The European Film Market, 2018. Photo © Berlinale/ EFM

Do you have pre-existing relationships with programmers at the top-tier festivals? Do you believe your film is strong enough to survive the submission process and receive a natural invite? If you answered “yes” to either of these questions, it’s in your interest to wait for sales. A Sundance world premiere increases the sales value of your film exponentially.

Getting a sales company to do the work of landing a festival premiere means you bring less to the table. And without an agent, each subsequen festival rejection makes finding an agent — and the work of selling your film — harder and harder. Believe in your work, but don’t be dazzled by it, because your film begins to age the minute you start pitching it.

Find a festival strategist

Festival strategists are less common than agents, especially in North America, but there are many remarkable people doing great work in this field (Festival Agency, for instance).

A festival strategist operates in many of the same ways as an agent, but frees you up to focus on other tasks. This is a great solution for a producer who has direct contacts in distribution, but doesn’t have the time to dedicate to a healthy festival run, or for producers eager to begin the festival search, but aren’t ready to sign on for sales.

Don’t underestimate or undervalue the ways that a film festival can provide an identity and voice for your film.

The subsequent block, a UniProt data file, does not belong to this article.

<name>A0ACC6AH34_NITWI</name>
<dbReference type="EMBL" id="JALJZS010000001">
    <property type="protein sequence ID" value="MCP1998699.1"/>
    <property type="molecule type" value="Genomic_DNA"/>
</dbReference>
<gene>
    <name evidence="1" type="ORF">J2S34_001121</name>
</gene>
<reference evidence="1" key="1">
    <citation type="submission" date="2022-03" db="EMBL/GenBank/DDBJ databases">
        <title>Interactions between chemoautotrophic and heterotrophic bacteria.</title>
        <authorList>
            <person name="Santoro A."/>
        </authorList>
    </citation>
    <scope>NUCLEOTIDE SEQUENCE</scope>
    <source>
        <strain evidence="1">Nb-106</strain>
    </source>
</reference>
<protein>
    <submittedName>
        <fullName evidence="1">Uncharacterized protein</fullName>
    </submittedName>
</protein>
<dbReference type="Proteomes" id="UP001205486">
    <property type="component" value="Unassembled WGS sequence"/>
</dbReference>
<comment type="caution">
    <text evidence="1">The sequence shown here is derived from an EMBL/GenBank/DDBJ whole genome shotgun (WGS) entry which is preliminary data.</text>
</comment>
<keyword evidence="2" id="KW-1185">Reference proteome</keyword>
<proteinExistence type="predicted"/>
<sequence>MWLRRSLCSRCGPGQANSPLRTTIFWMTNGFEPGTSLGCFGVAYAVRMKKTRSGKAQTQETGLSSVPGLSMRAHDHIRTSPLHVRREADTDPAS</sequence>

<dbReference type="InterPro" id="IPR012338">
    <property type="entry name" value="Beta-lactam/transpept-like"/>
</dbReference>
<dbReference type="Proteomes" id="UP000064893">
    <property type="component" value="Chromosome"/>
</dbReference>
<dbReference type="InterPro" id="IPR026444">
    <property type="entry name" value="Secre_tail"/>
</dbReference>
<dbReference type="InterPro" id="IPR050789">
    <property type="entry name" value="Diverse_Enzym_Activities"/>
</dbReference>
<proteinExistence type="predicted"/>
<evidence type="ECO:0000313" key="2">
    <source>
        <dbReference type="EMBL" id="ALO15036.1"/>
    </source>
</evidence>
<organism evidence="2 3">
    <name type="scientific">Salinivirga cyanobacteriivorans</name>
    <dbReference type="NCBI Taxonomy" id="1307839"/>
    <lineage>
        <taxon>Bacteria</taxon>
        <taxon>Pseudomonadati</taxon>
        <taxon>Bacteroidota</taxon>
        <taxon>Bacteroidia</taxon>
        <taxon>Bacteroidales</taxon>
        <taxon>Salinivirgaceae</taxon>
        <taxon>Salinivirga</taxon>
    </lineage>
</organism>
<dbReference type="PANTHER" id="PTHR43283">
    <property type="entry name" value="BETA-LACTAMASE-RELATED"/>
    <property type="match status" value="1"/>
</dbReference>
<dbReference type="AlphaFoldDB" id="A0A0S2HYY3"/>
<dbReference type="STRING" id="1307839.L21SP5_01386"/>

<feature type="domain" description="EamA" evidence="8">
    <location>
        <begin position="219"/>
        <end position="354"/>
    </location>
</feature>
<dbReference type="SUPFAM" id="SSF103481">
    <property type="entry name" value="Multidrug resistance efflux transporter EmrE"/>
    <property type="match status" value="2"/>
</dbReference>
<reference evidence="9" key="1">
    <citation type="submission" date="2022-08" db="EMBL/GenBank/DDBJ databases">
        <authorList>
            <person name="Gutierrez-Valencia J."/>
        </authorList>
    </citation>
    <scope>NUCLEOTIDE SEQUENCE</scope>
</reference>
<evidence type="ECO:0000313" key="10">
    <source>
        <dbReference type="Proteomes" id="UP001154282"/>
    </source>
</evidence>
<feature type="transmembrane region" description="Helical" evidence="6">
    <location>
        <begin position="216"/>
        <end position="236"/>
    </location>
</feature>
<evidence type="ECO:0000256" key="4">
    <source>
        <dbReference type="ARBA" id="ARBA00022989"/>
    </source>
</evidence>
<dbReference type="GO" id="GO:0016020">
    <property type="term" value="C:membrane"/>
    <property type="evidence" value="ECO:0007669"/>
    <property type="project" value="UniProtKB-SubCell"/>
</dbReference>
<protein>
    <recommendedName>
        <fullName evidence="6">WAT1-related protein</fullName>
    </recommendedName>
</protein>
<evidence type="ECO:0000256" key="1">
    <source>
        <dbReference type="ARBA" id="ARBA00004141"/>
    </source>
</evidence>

And finally…

Don’t take it personally

This is somewhat impossible. It’s absurd to think that anyone will take the rejection of something they’ve invested their entire self into as anything but personal. But survival in the film industry is about learning how to navigate a sea of rejection, so try to keep in mind that the acquisition process for a festival, or a sales or distribution company really is incredibly difficult and rife with numerous questions and criteria that affect what is and isn’t selected. It’s truly never as simple as choosing a film one loves over a film one hates.

The only thing you have the ability to control in this process is your own work, and even then, once you release it into the wild you lose that control too. Until then, look for partners who understand who you are, what you’ve created, and what your goals are. Then develop an informed strategy, and enjoy the ride.

Hey, while you're here ...

We wanted you to know that The End Run is published by Endcrawl.com.

Endcrawl is that thing everybody uses to make their movie's end credits. Films like Moonlight, Hereditary, Lady Bird, The Big Sick—and more than 1,000 others.

If you're a filmmaker with a funded project, you can request a demo project right here.

Joe Yanick is a co-founder of Yellow Veil Pictures, a worldwide sales agency focused on arthouse and genre cinema. He has been published in Vice, Complex, and Cineaste.